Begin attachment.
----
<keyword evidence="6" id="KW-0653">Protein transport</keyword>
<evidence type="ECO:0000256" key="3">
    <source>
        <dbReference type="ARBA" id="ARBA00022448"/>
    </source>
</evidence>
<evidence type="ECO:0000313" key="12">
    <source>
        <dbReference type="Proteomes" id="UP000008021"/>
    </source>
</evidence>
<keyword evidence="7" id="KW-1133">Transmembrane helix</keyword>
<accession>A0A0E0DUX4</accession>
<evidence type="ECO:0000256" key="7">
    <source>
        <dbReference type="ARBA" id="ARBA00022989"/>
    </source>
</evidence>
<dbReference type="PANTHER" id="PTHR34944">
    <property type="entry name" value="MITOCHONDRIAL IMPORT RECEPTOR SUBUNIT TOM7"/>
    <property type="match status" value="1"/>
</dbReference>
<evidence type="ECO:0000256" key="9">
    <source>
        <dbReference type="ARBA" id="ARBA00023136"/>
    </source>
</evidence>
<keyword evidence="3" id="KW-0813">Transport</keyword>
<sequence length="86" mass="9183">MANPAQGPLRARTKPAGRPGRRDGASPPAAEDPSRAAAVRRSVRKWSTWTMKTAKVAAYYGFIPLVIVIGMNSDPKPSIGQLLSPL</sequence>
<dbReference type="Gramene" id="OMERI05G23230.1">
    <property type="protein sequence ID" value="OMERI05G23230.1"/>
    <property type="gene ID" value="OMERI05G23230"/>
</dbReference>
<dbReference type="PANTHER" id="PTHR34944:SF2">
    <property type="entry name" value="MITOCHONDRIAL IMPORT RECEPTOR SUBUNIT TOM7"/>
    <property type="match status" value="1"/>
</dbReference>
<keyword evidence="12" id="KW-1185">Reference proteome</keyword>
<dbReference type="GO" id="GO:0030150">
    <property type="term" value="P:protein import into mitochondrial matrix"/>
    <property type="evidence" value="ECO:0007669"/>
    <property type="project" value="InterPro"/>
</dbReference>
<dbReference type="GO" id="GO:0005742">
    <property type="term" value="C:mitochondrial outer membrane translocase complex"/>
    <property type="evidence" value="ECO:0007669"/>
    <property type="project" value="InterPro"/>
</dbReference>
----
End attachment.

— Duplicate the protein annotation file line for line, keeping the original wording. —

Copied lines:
<keyword evidence="6" id="KW-0653">Protein transport</keyword>
<evidence type="ECO:0000256" key="3">
    <source>
        <dbReference type="ARBA" id="ARBA00022448"/>
    </source>
</evidence>
<evidence type="ECO:0000313" key="12">
    <source>
        <dbReference type="Proteomes" id="UP000008021"/>
    </source>
</evidence>
<keyword evidence="7" id="KW-1133">Transmembrane helix</keyword>
<accession>A0A0E0DUX4</accession>
<evidence type="ECO:0000256" key="7">
    <source>
        <dbReference type="ARBA" id="ARBA00022989"/>
    </source>
</evidence>
<dbReference type="PANTHER" id="PTHR34944">
    <property type="entry name" value="MITOCHONDRIAL IMPORT RECEPTOR SUBUNIT TOM7"/>
    <property type="match status" value="1"/>
</dbReference>
<evidence type="ECO:0000256" key="9">
    <source>
        <dbReference type="ARBA" id="ARBA00023136"/>
    </source>
</evidence>
<keyword evidence="3" id="KW-0813">Transport</keyword>
<sequence length="86" mass="9183">MANPAQGPLRARTKPAGRPGRRDGASPPAAEDPSRAAAVRRSVRKWSTWTMKTAKVAAYYGFIPLVIVIGMNSDPKPSIGQLLSPL</sequence>
<dbReference type="Gramene" id="OMERI05G23230.1">
    <property type="protein sequence ID" value="OMERI05G23230.1"/>
    <property type="gene ID" value="OMERI05G23230"/>
</dbReference>
<dbReference type="PANTHER" id="PTHR34944:SF2">
    <property type="entry name" value="MITOCHONDRIAL IMPORT RECEPTOR SUBUNIT TOM7"/>
    <property type="match status" value="1"/>
</dbReference>
<keyword evidence="12" id="KW-1185">Reference proteome</keyword>
<dbReference type="GO" id="GO:0030150">
    <property type="term" value="P:protein import into mitochondrial matrix"/>
    <property type="evidence" value="ECO:0007669"/>
    <property type="project" value="InterPro"/>
</dbReference>
<dbReference type="GO" id="GO:0005742">
    <property type="term" value="C:mitochondrial outer membrane translocase complex"/>
    <property type="evidence" value="ECO:0007669"/>
    <property type="project" value="InterPro"/>
</dbReference>